AP Explains: the Promise of 5G Wireless – Speed, Hype, Risk | Business News

By MAE ANDERSON and TALI ARBEL, Associated Press

A much-hyped network upgrade called “5G” means different things to different people.

To industry proponents, it’s the next huge innovation in wireless internet. To the U.S. government, it’s the backbone technology of a future that America will wrestle with China to control. To many average people, it’s simply a mystery.

What, exactly, is 5G wireless — and will you even notice when it comes online?

5G is a new technical standard for wireless networks — the fifth, naturally — that promises faster speeds; less lag, or “latency,” when connecting to the network; and the ability to connect many devices to the internet without bogging it down. 5G networks will ideally be better able to handle more users, lots of sensors and heavy traffic.

Before we can all use it, wireless companies and phone makers have to upgrade. Phones need new chips and

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Instagram head Adam Mosseri explains top ways influencers make money

  • On October 6, Instagram hosted a virtual conference to celebrate the app’s 10th anniversary and discuss new features, trends, and usage tips.
  • Adam Mosseri, the head of Instagram, outlined the six main ways that creators make money through Instagram, including brand partnerships, affiliate marketing, and ad revenue.
  • He also touched on how Instagram wants to improve monetization moving forward.
  • Subscribe to Business Insider’s influencer newsletter: Insider Influencers.

Instagram hosted on Tuesday a digital convention to mark the app’s 10th anniversary and look forward to what’s next.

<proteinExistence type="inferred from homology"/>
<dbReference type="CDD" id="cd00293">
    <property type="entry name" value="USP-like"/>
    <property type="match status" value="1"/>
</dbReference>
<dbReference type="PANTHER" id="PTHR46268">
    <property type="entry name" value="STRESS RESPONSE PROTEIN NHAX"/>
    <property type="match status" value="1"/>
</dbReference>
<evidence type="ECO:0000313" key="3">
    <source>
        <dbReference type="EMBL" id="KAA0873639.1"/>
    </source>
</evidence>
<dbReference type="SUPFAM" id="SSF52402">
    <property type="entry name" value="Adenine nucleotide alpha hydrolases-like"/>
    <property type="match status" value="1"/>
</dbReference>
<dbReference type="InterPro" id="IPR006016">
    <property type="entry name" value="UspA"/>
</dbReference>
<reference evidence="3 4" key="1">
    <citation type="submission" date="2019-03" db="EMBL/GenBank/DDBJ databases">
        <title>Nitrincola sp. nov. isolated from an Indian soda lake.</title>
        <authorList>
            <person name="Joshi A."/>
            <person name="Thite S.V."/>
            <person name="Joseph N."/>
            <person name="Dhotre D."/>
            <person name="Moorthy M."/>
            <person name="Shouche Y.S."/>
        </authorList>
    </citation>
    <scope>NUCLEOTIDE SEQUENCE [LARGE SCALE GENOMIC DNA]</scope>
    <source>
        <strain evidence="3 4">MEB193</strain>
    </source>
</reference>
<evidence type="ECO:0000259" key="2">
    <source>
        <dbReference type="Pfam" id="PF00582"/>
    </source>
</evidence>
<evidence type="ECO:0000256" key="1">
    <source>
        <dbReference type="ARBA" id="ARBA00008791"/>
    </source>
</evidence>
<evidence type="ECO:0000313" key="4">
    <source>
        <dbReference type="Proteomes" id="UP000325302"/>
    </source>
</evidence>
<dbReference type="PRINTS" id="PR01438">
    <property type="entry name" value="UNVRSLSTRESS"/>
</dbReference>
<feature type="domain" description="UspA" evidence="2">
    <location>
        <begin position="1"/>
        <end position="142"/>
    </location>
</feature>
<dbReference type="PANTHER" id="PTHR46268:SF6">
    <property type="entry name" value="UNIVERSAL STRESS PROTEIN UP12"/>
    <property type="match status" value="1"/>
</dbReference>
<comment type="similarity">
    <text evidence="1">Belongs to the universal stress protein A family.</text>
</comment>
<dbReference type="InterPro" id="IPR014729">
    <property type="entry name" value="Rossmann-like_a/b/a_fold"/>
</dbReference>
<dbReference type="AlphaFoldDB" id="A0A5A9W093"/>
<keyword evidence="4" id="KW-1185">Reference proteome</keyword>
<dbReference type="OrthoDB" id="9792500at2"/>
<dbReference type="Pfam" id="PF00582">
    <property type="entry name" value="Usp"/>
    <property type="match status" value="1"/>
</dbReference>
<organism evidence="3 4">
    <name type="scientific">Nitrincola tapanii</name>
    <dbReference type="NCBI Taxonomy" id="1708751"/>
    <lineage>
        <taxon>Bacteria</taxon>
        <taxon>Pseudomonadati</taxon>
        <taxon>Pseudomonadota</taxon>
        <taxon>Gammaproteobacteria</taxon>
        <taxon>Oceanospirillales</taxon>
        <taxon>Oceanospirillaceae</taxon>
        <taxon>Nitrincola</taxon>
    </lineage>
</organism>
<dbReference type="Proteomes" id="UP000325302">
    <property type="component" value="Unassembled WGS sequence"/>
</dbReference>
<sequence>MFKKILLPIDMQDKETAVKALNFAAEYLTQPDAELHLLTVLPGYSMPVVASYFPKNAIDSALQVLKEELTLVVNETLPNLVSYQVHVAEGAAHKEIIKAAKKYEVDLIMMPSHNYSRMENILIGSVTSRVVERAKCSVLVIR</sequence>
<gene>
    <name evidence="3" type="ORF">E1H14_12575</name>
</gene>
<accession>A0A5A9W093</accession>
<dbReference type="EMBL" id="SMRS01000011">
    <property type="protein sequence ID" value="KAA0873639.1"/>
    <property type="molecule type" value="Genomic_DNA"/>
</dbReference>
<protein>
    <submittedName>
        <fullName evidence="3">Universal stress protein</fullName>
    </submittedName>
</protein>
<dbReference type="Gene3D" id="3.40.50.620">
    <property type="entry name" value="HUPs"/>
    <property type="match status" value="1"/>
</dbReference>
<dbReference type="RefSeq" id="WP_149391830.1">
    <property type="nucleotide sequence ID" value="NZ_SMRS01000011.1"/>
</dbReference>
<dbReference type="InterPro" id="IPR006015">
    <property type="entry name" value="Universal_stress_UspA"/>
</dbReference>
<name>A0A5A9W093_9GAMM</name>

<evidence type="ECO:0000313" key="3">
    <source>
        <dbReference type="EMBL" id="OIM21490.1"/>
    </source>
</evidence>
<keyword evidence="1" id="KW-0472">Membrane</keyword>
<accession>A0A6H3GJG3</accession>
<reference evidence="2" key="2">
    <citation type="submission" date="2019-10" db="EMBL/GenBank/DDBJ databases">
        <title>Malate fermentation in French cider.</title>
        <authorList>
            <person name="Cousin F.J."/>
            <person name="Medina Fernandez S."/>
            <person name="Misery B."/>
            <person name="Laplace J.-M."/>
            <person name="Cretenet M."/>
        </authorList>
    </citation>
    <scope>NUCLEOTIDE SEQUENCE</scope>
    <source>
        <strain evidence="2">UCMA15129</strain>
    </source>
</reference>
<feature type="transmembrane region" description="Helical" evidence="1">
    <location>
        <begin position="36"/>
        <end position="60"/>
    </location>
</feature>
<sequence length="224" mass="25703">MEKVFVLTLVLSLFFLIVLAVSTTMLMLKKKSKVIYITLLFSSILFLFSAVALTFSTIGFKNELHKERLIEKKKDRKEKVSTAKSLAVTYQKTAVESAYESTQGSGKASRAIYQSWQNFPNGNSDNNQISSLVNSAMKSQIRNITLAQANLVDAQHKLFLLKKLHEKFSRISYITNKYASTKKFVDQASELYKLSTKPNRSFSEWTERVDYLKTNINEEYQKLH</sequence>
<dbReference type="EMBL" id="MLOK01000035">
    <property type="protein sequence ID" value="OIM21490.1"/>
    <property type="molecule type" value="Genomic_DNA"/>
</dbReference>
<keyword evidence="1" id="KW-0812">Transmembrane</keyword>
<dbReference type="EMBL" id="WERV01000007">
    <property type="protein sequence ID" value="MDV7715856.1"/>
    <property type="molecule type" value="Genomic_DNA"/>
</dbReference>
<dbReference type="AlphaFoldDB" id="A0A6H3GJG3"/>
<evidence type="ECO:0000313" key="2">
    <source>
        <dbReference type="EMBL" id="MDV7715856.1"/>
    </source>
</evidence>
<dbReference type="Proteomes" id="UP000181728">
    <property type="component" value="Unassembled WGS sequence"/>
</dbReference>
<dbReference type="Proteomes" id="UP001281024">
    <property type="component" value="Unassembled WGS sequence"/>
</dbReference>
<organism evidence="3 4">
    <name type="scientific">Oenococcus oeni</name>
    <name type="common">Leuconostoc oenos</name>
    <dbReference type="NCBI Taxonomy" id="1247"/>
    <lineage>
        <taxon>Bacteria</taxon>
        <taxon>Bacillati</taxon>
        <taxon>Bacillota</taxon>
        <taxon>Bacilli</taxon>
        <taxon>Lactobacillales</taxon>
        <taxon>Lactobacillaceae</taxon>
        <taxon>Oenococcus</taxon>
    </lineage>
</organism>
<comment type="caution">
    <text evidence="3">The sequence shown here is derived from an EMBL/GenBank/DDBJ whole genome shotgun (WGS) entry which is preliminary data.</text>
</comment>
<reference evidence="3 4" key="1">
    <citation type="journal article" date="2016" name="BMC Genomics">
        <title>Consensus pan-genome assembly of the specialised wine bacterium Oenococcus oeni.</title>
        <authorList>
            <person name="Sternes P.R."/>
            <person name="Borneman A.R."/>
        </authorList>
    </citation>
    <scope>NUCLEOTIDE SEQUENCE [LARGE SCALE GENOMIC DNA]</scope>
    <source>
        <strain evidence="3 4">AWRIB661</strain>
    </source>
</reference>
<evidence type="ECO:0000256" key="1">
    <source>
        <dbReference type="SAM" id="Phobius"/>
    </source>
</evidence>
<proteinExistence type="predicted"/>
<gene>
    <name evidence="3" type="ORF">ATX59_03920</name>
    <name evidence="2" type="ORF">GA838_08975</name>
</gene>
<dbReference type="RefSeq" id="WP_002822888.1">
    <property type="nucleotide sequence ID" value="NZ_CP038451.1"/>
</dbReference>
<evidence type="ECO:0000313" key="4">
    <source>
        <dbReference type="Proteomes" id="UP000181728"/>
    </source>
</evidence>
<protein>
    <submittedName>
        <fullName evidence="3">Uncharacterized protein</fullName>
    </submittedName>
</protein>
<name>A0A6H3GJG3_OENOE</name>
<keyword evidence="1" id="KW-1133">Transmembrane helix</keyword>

The event was held on Zoom and kicked off with a conversation between Adam Mosseri, the head of Instagram, and content creator Lilly Singh. After the two shared questions and talking points about some of Instagram’s newest features, trends, and areas for improvement (like fake engagement and cyber-bullying), the audience asked Mosseri questions. 

“Do you plan on sharing ad revenue or any other revenue

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Seismic data explains continental collision beneath Tibet — ScienceDaily

In addition to being the last horizon for adventurers and spiritual seekers, the Himalaya region is a prime location for understanding geological processes. It hosts world-class mineral deposits of copper, lead, zinc, gold and silver, as well as rarer elements like lithium, antimony and chrome, that are essential to modern technology. The uplift of the Tibetan plateau even affects global climate by influencing atmospheric circulation and the development of seasonal monsoons.

Yet despite its importance, scientists still don’t fully understand the geological processes contributing to the region’s formation. “The physical and political inaccessibility of Tibet has limited scientific study, so most field experiments have either been too localized to understand the big picture or they’ve lacked sufficient resolution at depths to properly understand the processes,” said Simon Klemperer, a geophysics professor at Stanford’s School of Earth, Energy & Environmental Sciences (Stanford Earth).

Now, new seismic data gathered by Klemperer and

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Nvidia Further Explains Botched RTX 3080 Launch, Citing “Unprecedented Demand”

The pre-order launch of Nvidia’s much-anticipated RTX 3080 was an unmitigated disaster, and many would-be customers have yet to get their hands on a confirmed order. Yesterday, Nvidia posted a more detailed explanation on its website, citing a heretofore unseen level of traffic and answering a few of the questions that frustrated fans have been asking on sites like Reddit.

In the statement, Nvidia generally blames the “truly unprecedented” level of demand for the RTX 30-series as the source of the trouble, saying that it and its partners underestimated it. The manufacturer notes that the traffic to retailers exceeded Black Friday numbers, illustrating just how many people wanted to buy the card. Nvidia notes that it began shipping GPUs to retailers in August, and that such shortages are relatively common when it comes to the launch of high-end graphics cards.

Later in the statement, Nvidia blames a wave of “malicious

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